IFFO picks holes in paper linking fishmeal and antibiotic resistance

By Jane Byrne

- Last updated on GMT

© istock
© istock

Related tags Fishmeal Aquaculture Antibiotic resistance Bacteria

Some perspective is required when evaluating the results of the recently published Chinse study identifying antibiotic resistant genes in fishmeal, argues the IFFO.

“This is a first study [on] the subject, and as such, we must exercise caution in how the results are interpreted without further confirmation of the findings,”​ said the international marine ingredients organization (IFFO). 

FeedNavigator reported on the findings of that scientific paper​late last month. The study indicated there is a potential for fishmeal used in aquaculture feed to be a vector for antibiotic resistant genes (ARG). The Chinese scientists said they found 132 ARGs in commercially available fishmeal.

The IFFO, which represents and promotes ingredients such as fishmeal and fish oil, said while it recognizes the importance of managing antibiotics in order to protect the availability of treatments for human health, the Chinese study raises several questions.

'Limited' sampling 

“The work is notable as having been undertaken on a very limited sample number (5 fishmeal products; 2 terrestrial animal products), and as such is not an extensive investigation.”

A wider range of feed ingredient assessment, as part of that paper, would have been a useful comparison or control, said the marine ingredients body.

“It is possible that the presence of nutrients in the sediment (from either fishmeal or other feed ingredients) are encouraging the growth of sediment bacteria which may contain ARGs that do not originate from fishmeal,”​ added the IFFO.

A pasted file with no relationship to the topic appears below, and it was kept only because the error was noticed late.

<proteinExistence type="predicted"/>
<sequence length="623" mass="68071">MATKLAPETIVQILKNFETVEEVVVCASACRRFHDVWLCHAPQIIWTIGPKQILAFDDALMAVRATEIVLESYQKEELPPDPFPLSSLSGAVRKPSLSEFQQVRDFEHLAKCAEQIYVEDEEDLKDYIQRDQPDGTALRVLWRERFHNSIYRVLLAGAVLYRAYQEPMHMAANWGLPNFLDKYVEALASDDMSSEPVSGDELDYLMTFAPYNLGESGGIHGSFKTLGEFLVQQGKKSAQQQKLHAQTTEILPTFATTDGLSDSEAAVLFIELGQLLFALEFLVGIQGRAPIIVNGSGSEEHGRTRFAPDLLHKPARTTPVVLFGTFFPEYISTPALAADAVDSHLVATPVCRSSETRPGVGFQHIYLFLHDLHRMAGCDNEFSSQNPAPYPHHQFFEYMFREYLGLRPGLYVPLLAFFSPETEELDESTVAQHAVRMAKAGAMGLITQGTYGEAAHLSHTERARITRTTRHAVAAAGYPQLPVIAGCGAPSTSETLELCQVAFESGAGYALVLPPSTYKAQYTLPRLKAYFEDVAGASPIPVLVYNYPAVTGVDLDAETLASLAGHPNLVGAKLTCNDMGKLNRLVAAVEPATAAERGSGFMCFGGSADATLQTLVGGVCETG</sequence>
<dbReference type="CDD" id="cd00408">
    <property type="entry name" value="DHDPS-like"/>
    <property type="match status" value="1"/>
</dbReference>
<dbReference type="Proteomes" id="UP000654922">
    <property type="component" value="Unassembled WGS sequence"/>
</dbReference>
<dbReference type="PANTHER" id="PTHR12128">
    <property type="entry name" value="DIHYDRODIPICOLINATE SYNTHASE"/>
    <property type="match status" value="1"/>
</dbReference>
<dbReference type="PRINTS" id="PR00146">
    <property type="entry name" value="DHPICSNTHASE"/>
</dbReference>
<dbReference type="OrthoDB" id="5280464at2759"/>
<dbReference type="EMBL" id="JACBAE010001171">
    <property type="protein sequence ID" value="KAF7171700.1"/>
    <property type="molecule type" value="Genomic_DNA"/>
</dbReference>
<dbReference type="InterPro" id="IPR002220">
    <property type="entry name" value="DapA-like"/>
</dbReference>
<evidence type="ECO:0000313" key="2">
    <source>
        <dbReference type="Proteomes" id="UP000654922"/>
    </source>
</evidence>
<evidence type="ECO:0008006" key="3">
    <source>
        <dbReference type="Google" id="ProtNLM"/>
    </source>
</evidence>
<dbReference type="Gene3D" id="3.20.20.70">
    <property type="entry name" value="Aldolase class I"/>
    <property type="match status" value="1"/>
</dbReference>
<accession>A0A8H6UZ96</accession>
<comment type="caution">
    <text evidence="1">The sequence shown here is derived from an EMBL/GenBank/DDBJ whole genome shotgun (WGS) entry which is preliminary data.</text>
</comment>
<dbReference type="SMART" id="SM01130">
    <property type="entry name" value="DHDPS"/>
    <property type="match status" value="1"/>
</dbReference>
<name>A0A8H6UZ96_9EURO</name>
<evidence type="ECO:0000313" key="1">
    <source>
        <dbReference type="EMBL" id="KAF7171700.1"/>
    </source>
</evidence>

It said that although the majority of fishmeal comes from whole fish with the pelagic species dominating, some fishmeal is produced from recycled fish trimmings. It estimates that around 33% of the total annual volume comes from trimmings: “Although some of the source of this raw material will be aquaculture byproduct, the majority is wild capture byproduct and would not come into contact with antibiotics.”

The IFFO said ARGs have been found to be present in apparently isolated locations around the world, including some very extreme environments such as permafrost and cave systems.

“They may therefore have become somewhat ubiquitous in the environment.

“The inclusion of a sample control in the paper such as other marine sediments not within the vicinity of a mariculture unit would have helped to identify whether fish farms are actually the source of the ARGs,” ​continued the IFFO.

It added that the use of antibiotics on farmed fish is expensive and limited.

The IFFO said the wide range of different antibiotics observed in the testing by the Chinese researcher also aligns with the suggestion that the source is not the fish farms themselves as antibiotics used as fish chemotherapeutants have tended to be limited in number.

The organization noted that some fish farms in China are notable for their proximity to human populations, and it said it may well be that any selection pressure on bacterial communities arising from antibiotic use is a result of other sources, such as sewage effluent.


The IFFO also queried some of the sampling methodology employed in the study.

“The paper shows a sample of Peruvian fishmeal, which would be entirely made from wild caught Peruvian anchoveta, to have seven different antibiotic residues present. As the sampling was conducted in China and not in Peru, we are seeking clarification of the measures taken to protect samples from contamination.”

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